A friend of mine told me about this 1991 documentary, Paris Is Burning, about the New York transvestite ball scene from the 1980s. I just watched it, completely fascinating film. It was one of the first successes of the independent studio Miramax, and part of the rebirth of indie cinema in the 1990s.
What the director did was find a fascinating culture, and really get to know its figures and language (the characters explain tranny terms like ‘realness’, ‘shading’, ‘fierce’, ‘house’, and so on). It’s a sort of film version of Tom Wolfe’s anthropological journalism. And the message that comes through, very strongly, is that though this might seem at first sight a ‘deviant’ culture, or a transgressive culture, it’s actually not. The people in the scene have very conventional desires and aspirations – social acceptance, status, fame, luxury, comfort, a stable family. In the balls they go to, they have awards for who can best act straight stereotypes: the investment banker, the country landowner, the rude-boy.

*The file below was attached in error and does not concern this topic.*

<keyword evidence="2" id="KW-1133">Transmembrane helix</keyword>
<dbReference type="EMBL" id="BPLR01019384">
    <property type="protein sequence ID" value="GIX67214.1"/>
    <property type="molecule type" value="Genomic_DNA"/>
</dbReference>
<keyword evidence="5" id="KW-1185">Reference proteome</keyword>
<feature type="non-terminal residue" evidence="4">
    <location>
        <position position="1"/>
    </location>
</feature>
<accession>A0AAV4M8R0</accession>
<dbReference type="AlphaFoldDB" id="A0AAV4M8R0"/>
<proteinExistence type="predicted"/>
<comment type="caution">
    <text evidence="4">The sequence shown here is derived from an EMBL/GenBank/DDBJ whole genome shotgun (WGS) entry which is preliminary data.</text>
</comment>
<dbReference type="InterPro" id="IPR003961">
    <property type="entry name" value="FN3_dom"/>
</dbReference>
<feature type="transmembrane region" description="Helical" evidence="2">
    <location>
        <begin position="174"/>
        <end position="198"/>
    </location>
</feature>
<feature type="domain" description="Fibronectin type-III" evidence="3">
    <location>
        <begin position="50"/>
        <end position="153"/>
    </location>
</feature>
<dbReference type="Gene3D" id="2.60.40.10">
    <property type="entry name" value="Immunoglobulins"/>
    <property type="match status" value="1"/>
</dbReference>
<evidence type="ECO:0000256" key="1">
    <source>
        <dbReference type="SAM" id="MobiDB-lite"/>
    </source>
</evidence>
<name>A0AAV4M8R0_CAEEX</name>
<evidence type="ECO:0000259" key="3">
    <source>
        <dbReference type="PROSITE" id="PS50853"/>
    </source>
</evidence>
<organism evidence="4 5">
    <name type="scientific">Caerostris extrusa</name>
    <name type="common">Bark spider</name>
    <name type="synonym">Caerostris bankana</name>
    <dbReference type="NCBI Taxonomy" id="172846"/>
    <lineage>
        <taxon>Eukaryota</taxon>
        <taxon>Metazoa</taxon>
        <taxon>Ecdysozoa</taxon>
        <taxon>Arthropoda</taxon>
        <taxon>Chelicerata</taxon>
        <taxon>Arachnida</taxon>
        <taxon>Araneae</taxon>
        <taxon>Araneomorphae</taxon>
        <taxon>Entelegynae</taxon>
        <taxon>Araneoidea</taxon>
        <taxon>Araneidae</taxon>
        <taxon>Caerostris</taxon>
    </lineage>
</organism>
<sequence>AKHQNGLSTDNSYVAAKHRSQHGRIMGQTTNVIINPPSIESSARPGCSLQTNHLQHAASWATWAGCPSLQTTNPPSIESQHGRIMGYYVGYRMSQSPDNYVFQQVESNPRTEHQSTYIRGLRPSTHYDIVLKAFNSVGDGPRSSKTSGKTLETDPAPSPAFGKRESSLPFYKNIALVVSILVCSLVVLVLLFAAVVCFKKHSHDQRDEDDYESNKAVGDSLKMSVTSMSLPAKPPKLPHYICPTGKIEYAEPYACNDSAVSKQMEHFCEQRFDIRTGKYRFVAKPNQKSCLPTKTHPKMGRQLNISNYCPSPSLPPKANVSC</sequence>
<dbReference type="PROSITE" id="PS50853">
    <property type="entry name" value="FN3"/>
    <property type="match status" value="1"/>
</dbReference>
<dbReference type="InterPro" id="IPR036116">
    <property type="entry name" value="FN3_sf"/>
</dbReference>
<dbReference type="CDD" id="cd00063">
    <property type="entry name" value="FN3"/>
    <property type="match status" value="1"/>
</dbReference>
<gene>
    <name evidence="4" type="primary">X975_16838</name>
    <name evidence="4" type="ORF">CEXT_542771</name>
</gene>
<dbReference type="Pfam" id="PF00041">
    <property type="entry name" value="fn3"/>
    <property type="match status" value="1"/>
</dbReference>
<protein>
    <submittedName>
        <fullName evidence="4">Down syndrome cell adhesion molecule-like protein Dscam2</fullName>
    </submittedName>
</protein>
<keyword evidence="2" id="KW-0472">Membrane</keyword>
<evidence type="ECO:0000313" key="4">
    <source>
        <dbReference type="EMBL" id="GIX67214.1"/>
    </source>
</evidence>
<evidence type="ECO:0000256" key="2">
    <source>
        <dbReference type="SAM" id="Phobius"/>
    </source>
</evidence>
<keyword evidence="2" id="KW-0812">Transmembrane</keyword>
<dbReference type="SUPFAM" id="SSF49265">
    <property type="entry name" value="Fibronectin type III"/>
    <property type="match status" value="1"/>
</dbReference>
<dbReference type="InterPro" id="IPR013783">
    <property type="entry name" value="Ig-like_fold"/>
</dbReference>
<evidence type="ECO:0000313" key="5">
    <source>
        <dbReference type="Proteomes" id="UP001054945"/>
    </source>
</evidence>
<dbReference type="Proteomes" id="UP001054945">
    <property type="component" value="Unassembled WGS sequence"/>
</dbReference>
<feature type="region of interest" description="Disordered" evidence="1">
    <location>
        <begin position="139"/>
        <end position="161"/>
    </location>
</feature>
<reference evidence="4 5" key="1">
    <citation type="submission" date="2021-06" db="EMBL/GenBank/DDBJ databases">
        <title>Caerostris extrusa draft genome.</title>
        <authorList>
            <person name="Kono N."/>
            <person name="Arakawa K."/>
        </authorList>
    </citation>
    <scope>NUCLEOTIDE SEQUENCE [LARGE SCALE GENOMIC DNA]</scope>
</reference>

An academic friend of mine, who is very keen on ‘queer politics’ (although he’s a heterosexual) said he liked queer theory because it’s very ‘radical’, because it challenges and subverts bourgeois ideas of conventionality – like monogamy and marriage for example. And another friend of mine (who is homosexual) said he thought that was a very 1970s attitude, and that today young gays don’t want to be deviant outsiders. They want to be insiders. This film makes me feel that even in the 1980s New York transvestite scene, these outsiders wanted to be insiders.